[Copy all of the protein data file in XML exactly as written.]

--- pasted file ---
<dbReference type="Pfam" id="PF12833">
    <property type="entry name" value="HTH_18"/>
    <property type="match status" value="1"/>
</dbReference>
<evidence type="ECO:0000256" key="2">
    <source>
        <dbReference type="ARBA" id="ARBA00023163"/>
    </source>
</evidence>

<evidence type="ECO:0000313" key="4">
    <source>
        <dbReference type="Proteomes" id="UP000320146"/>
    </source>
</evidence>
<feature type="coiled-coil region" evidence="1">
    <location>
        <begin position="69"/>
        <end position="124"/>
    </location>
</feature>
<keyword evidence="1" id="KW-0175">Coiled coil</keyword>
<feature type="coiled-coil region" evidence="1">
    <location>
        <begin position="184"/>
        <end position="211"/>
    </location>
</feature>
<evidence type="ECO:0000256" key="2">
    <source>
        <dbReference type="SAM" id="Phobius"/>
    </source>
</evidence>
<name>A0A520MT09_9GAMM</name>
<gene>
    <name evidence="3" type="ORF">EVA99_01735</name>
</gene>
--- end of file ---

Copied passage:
<dbReference type="Pfam" id="PF12833">
    <property type="entry name" value="HTH_18"/>
    <property type="match status" value="1"/>
</dbReference>
<evidence type="ECO:0000256" key="2">
    <source>
        <dbReference type="ARBA" id="ARBA00023163"/>
    </source>
</evidence>

<evidence type="ECO:0000313" key="4">
    <source>
        <dbReference type="Proteomes" id="UP000320146"/>
    </source>
</evidence>
<feature type="coiled-coil region" evidence="1">
    <location>
        <begin position="69"/>
        <end position="124"/>
    </location>
</feature>
<keyword evidence="1" id="KW-0175">Coiled coil</keyword>
<feature type="coiled-coil region" evidence="1">
    <location>
        <begin position="184"/>
        <end position="211"/>
    </location>
</feature>
<evidence type="ECO:0000256" key="2">
    <source>
        <dbReference type="SAM" id="Phobius"/>
    </source>
</evidence>
<name>A0A520MT09_9GAMM</name>
<gene>
    <name evidence="3" type="ORF">EVA99_01735</name>
</gene>